Consumer-Spending Growth Crashed in Nevada After the Recession – Real Time Economics


Consumer spending went bust in Nevada like nowhere else in the country.

In the five years leading up to the recession that began in 2007, the Silver State had the largest increase in personal consumption expenditures, rising 61%.

In the following five years, through 2012, no state had a weaker gain than Nevada’s 1%, according to state-level data the Commerce Department released for the first time Thursday.

Other western states saw consumer spending slow sharply as well. Personal consumption in Arizona rose 55% from 2002 through 2007, and just 5% from 2008 through 2012. California consumer spending rose 36% before the recession and just 9% after it began.

The data offers some clues as to why the recovery has been uneven across the country. Those three states ranked among the top ten in unemployment in June according to the Labor Department. In the U.S., consumer spending accounts for about two-thirds of the total economy. States with weak gains appear likely to struggle to add jobs and grow their economies.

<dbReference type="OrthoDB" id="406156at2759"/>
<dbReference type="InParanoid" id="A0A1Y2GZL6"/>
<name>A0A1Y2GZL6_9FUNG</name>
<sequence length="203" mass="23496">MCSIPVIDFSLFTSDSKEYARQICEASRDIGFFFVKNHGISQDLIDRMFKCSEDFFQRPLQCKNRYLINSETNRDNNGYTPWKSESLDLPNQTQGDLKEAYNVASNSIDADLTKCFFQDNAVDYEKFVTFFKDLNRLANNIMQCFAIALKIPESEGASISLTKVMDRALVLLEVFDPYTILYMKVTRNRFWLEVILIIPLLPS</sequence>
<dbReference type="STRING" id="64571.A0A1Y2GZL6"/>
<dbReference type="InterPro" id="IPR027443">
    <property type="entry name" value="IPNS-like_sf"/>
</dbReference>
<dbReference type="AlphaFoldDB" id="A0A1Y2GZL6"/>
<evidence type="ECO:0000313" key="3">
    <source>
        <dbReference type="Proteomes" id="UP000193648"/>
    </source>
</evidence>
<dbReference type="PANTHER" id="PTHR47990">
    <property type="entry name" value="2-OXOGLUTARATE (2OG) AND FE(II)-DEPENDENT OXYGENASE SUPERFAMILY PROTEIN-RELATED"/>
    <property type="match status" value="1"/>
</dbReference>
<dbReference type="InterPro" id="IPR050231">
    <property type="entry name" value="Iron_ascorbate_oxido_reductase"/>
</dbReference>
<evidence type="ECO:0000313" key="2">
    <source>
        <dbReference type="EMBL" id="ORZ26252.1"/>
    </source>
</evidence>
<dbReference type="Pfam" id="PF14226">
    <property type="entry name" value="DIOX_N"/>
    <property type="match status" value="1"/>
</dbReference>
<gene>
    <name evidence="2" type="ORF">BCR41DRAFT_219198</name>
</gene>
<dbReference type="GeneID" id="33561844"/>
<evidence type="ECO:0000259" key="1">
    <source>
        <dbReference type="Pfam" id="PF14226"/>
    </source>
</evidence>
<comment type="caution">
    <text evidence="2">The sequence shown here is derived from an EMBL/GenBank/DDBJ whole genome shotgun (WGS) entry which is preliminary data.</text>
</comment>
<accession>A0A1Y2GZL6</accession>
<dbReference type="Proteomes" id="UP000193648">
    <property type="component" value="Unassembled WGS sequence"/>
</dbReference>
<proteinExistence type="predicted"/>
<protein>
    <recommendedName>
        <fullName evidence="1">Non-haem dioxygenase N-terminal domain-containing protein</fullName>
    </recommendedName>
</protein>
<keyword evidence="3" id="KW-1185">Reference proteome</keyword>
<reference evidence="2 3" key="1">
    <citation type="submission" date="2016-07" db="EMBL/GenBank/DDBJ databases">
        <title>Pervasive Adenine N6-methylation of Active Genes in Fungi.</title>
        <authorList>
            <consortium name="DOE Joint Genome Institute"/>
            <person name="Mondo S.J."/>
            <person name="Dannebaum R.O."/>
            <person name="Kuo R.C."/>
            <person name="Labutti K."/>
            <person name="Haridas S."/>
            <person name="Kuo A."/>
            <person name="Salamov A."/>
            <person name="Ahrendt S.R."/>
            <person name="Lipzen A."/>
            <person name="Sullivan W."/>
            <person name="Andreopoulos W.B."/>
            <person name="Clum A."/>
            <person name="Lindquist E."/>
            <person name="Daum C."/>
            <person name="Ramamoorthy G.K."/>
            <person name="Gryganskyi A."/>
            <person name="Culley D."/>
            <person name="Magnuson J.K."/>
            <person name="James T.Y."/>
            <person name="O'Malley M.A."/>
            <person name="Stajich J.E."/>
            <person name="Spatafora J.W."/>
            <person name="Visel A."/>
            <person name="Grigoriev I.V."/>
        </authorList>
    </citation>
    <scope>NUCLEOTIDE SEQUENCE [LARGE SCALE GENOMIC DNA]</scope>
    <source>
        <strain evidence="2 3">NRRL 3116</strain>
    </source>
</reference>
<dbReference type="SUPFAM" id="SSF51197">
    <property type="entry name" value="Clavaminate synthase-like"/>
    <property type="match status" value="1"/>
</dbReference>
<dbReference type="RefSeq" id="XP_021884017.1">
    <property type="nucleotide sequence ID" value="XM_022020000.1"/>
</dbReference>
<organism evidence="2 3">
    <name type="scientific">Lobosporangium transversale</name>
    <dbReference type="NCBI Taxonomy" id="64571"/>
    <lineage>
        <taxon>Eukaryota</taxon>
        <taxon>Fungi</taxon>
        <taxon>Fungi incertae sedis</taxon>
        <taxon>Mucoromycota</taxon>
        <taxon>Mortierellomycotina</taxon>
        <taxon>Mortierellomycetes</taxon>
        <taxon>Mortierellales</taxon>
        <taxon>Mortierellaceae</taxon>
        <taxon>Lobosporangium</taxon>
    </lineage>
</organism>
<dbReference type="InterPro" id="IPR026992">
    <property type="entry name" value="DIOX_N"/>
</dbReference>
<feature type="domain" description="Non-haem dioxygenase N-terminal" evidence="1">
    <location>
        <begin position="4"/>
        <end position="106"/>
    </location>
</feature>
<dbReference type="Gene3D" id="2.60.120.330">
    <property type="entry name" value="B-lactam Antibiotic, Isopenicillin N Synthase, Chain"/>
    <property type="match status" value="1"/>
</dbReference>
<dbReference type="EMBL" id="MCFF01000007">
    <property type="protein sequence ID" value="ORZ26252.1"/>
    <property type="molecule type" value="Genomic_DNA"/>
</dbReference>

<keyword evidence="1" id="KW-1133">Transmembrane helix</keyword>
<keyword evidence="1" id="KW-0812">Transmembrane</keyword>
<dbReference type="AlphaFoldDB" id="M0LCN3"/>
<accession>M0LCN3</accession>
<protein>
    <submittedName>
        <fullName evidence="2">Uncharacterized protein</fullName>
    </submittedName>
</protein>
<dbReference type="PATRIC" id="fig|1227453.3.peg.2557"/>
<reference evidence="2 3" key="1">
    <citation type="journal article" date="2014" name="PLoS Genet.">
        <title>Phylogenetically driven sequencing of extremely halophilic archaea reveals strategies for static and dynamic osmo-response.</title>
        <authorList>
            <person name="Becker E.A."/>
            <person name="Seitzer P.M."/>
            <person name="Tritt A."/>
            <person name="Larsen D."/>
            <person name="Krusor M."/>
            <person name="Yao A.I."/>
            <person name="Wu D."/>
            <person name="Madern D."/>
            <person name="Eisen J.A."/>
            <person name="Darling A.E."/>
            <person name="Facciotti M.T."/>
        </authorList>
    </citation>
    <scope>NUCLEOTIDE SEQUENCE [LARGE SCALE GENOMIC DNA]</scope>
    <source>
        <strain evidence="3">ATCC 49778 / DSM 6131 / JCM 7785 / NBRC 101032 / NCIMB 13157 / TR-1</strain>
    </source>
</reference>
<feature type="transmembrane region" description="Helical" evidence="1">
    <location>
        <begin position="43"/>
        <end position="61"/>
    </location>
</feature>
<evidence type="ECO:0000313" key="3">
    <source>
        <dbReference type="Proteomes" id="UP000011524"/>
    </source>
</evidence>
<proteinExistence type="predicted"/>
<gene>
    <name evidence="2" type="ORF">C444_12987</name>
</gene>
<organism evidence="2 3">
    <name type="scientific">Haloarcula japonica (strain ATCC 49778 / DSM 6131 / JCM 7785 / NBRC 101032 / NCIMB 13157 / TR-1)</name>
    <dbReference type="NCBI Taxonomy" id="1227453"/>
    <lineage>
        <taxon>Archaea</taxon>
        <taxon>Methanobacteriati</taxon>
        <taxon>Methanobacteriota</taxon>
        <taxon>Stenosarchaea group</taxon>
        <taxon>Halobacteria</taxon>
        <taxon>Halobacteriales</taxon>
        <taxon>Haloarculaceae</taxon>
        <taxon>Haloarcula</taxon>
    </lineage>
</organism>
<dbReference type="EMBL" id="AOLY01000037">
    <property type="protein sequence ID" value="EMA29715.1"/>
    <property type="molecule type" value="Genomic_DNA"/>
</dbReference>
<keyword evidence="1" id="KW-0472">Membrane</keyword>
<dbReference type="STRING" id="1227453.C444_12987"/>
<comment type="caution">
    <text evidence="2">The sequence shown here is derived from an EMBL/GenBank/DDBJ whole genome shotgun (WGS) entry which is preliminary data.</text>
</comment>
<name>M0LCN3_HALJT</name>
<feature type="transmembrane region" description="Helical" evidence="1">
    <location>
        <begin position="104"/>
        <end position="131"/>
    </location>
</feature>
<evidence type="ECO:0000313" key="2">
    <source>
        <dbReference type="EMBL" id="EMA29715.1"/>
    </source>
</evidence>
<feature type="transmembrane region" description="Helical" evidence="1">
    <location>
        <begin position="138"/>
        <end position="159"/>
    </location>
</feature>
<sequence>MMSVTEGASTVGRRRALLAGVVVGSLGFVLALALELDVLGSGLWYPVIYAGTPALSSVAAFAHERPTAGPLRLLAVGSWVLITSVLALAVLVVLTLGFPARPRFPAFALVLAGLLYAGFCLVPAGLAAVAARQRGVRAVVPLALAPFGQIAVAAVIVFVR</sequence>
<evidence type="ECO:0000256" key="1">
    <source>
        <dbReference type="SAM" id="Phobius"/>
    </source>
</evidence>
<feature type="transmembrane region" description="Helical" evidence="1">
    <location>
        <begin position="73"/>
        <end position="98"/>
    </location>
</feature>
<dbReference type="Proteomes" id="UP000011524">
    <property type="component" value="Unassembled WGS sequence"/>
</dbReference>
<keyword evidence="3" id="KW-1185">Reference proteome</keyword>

Mississippi, Michigan and Rhode Island followed Arizona and Nevada with the weakest consumer spending increases from 2008 through 2012. Mississippi and Rhode Island are tied for the highest unemployment rates in the country, while Michigan is fourth, behind Nevada.

Only one state had stronger spending after the recession than before: oil-rich North Dakota. That state also boasts the lowest unemployment rate at 2.7% in June.

The state-specific consumer spending data comes from a new “prototype” report from the Commerce Department. The department will seek input on the numbers it released Thursday and evaluate its process before a planned “official” release sometime next year.

Among the other findings in the report:

  • Massachusetts was the state with the highest per-capita spending in 2012 at $47,308. Connecticut, $45,800, and North Dakota, $44,029, followed.
  • Hawaii was the state with the highest per-capita spending on housing and utilities in 2012 at $10,002. Mississippi had the smallest housing outlays at $4,294, just ahead of Texas at $4,391.
  • Massachusetts and Alaska had the highest per-capita spending on health care, averaging above $8,000 in 2012. Nevada and Utah had the smallest health-care spending at less than $4,500.
  • Spending on gasoline and other non-utility energy was the smallest in states with relatively high overall costs of living. Consumers in Hawaii spent the least on energy, an average of $882 per year. New York, Florida and California followed. North Dakotans spend the most on gasoline and other energy in 2012, almost $4,000 per person.

See how your state ranked in consumer spending growth:



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7 August 2014 | 4:03 pm – Source:

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